Having a good credit score is essential to increase your chances of banks lending you money. No one wants to go through the application process of borrowing money only to be rejected due to a poor credit score.
According to a study carried out by Bankrate, 33% of adults aged 24-39 were refused a credit card, loan, or mortgage due to a low credit score.Source: YouGov study on behalf of Bankrate
If you’ve been denied a mortgage, loan, bank card, or you’ve checked your credit score and it needs improving, we’re here to help.
What is a credit score?
A credit score is a number that represents the chances of you paying borrowed money back to a lender. For lenders to determine whether or not you’re deemed “safe” to borrow, a credit score plays an important role.
While lenders are evaluating your credit score, they’ll also have access to your credit history, past transactions, and much more. By showing lenders this type of information, they’re able to make safer judgments to lending people money.
Invariably, the higher your credit score, the more likely you’re going to be accepted for a loan. A good score can help you get the following:
- Loans, mortgages
- Get a credit card
- Car financing
- Mobile phone contracts
- Property rentals
- A bank account
Tips For Improving Your Credit Score
Below we talk about how to improve your credit score in a five simple steps.
1. Pay your bills on time
If you can, you should pay all of your bills on time as this can have a massive negative effect on your account. This isn’t just for loans, but also bills such as your phone, internet, etc.
2. Get registered on the electoral roll
If you have not signed up for the electoral roll and aren’t registered to vote, this will also negatively affect your credit score. Your credit score will also drop if you change your address and don’t update your file! I know this from first-hand experience when I moved a few years back. I forgot to update my details and only noticed when my credit score dropped by 300 points.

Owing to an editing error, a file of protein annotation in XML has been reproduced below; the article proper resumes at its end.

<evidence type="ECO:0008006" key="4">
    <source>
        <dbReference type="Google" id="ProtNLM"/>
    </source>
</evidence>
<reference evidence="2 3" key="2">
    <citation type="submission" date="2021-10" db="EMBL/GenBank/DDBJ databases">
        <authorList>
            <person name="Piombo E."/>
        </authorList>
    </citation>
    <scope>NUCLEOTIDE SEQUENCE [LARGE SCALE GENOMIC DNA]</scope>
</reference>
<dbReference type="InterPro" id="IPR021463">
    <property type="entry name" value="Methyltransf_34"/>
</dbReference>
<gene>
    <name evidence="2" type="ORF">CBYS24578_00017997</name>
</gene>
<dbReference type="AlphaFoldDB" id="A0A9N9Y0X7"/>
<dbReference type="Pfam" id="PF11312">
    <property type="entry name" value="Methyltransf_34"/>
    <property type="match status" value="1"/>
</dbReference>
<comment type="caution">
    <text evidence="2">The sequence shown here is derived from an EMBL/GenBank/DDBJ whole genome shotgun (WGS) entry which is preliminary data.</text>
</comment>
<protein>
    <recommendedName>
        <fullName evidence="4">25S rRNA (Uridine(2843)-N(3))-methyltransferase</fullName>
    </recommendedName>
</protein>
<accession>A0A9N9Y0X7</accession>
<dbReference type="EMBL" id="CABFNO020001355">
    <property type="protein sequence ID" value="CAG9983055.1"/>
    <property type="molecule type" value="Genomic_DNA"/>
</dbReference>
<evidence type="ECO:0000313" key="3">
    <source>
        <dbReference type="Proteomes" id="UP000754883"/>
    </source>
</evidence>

To sign up to your electoral roll, click here.
3. Control your debt
If you have a high amount of debt or have many existing loans/ credit cards, this will affect your credit score. Therefore you should look for ways to get out of debt as fast as possible. One simple way to get on the right track if creating a budget.
If you are more competitive, look at it as a challenge. A good challenge to think about is the snowball debt challenge. Start with the smallest debt first and work your way up to the more expensive ones.
4. Check for mistakes on your credit file
If you believe you have a perfect credit score, it might be worth double-checking your files for errors. As mentioned above, this happened to me when I forgot to update my credit file and my score dropped significantly.
5. See if you’re linked with another person
Having a joint account with a family member, spouse, or even a friend could affect your credit rating. If the linked individual has a poor credit score, this could also affect you. So, if you do open an account with someone else, make sure you know their credit history!
If you can, try to implement the above and monitor the process. By executing this flawlessly, your credit score will most definitely increase.
Why improve your credit score
As mentioned, a credit score is vital when you want to borrow money. When you apply for a loan, companies will look at the following metrics:
- Your credit report
- Application details
- Data they already have on you (if you’ve been their customer before)
Once they’ve evaluated this information, they’ll then make the final decision on whether or not it’s safe to lend you the money. In this situation, the higher your credit score, the greater chance of you receiving your loan or credit.
If you have a low credit score and get accepted for your loan or credit card, you will likely be charged a higher interest rate and APR.
James is a Senior Account Manager who graduated from the University of Kent in 2014. His background is in eCommerce and SEO (working with clients such as HSBC UK and Nestle) and he has a keen interest in money-saving advice.